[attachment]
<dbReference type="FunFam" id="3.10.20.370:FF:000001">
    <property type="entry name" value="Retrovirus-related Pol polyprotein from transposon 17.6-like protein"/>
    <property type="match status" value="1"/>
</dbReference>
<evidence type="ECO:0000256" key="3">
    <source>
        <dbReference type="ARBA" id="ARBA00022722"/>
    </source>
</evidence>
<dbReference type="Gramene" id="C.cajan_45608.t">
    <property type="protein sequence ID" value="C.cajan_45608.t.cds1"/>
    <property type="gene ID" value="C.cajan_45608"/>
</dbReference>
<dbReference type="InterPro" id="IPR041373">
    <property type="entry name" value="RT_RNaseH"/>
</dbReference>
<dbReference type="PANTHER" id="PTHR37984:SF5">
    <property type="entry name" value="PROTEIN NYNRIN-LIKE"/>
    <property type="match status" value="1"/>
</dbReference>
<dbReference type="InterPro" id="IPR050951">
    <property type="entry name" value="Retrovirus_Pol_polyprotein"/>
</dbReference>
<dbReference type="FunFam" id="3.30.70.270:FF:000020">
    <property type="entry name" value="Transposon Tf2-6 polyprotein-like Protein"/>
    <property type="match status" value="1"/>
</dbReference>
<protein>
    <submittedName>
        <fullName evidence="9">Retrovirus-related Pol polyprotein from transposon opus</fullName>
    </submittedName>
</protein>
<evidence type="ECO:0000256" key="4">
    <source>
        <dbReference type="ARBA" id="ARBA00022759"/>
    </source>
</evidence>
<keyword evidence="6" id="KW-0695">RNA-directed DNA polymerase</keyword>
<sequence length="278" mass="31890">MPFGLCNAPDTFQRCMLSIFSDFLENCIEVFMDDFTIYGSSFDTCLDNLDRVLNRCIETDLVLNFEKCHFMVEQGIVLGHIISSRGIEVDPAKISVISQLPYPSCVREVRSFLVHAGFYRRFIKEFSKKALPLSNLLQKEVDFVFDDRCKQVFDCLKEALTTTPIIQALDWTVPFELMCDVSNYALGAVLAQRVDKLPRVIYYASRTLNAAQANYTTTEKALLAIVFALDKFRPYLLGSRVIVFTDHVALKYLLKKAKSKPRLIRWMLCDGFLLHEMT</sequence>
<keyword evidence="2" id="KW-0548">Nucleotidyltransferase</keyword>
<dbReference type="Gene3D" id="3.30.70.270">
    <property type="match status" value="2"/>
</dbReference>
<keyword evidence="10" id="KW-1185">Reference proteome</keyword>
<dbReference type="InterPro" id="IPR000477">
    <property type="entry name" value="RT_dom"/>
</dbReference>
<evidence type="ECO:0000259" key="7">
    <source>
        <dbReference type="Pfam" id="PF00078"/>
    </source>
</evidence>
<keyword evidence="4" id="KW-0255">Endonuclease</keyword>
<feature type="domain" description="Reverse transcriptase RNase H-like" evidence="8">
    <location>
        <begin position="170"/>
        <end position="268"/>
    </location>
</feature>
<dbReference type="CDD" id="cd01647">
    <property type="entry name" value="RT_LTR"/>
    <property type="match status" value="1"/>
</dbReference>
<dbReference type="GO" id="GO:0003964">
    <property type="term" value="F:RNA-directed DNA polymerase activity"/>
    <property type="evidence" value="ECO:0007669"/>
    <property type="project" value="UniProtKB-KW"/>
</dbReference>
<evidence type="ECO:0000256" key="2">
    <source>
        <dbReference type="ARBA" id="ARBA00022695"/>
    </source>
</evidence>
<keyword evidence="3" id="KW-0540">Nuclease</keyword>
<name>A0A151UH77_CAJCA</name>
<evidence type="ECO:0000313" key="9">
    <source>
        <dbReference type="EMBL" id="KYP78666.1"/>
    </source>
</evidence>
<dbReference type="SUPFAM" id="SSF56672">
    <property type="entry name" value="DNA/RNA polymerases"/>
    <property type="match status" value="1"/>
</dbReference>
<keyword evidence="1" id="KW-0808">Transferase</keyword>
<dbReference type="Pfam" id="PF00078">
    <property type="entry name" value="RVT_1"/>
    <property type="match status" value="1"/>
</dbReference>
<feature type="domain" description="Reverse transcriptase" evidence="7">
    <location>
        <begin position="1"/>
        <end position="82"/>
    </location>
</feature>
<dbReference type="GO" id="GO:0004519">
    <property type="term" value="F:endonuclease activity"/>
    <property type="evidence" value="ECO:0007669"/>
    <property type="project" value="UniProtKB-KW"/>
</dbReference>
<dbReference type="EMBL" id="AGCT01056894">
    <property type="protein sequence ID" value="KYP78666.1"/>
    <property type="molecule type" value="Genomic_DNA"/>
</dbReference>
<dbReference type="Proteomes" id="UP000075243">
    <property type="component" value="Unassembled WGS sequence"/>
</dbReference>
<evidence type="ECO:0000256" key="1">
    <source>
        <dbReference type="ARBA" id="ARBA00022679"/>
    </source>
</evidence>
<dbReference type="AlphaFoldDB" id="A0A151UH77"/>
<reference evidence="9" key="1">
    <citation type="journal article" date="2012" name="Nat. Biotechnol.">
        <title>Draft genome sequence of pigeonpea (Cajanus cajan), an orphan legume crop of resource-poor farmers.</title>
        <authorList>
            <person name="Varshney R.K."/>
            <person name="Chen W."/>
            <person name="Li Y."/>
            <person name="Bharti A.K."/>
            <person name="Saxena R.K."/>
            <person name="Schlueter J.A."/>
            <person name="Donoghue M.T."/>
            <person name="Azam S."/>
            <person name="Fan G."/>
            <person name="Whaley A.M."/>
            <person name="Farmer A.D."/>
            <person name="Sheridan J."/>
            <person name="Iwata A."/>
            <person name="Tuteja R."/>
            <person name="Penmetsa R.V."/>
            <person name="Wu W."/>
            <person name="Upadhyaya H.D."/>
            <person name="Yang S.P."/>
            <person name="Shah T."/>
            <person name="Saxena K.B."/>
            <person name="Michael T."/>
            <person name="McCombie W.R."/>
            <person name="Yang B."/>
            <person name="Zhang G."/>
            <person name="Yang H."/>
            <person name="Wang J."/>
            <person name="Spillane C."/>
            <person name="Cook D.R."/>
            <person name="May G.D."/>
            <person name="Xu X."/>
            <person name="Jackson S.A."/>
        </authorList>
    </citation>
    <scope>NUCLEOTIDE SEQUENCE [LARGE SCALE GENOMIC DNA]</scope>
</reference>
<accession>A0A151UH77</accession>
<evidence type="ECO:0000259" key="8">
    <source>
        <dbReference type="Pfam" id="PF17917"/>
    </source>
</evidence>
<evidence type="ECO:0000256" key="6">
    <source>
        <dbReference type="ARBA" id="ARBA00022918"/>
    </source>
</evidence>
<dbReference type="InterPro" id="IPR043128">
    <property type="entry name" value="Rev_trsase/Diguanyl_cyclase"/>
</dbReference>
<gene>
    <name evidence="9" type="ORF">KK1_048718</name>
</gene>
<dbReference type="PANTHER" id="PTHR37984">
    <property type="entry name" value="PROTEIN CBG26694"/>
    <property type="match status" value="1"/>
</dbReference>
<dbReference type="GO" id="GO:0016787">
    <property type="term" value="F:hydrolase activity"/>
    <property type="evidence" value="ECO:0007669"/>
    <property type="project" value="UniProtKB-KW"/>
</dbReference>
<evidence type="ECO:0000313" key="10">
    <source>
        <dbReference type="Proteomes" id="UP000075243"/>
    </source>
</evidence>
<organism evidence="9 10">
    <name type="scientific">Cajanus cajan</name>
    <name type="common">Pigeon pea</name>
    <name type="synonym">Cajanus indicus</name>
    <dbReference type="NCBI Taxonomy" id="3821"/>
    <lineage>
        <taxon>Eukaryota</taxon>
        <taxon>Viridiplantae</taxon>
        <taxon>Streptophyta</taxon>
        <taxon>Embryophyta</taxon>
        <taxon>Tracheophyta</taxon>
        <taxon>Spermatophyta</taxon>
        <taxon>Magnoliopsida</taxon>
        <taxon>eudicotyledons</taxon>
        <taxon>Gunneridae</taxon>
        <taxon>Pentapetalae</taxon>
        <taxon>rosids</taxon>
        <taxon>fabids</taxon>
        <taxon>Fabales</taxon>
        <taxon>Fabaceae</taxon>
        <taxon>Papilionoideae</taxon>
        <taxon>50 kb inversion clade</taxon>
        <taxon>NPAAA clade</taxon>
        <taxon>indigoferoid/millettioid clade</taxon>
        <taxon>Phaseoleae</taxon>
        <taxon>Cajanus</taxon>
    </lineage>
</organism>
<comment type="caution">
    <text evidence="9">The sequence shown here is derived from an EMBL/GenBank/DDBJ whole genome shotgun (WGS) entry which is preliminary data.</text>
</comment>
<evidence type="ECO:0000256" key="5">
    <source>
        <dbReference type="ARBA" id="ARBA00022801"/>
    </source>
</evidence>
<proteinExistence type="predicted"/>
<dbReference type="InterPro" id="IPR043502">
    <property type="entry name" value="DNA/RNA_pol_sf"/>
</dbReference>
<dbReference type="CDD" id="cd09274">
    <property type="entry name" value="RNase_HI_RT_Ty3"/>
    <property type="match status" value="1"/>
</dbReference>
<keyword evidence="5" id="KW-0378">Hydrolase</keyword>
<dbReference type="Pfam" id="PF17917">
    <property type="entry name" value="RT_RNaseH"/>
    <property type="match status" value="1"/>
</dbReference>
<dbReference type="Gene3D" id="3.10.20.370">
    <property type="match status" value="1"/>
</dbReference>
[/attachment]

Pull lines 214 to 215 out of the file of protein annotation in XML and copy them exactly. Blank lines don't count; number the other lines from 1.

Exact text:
</comment>
<evidence type="ECO:0000256" key="5">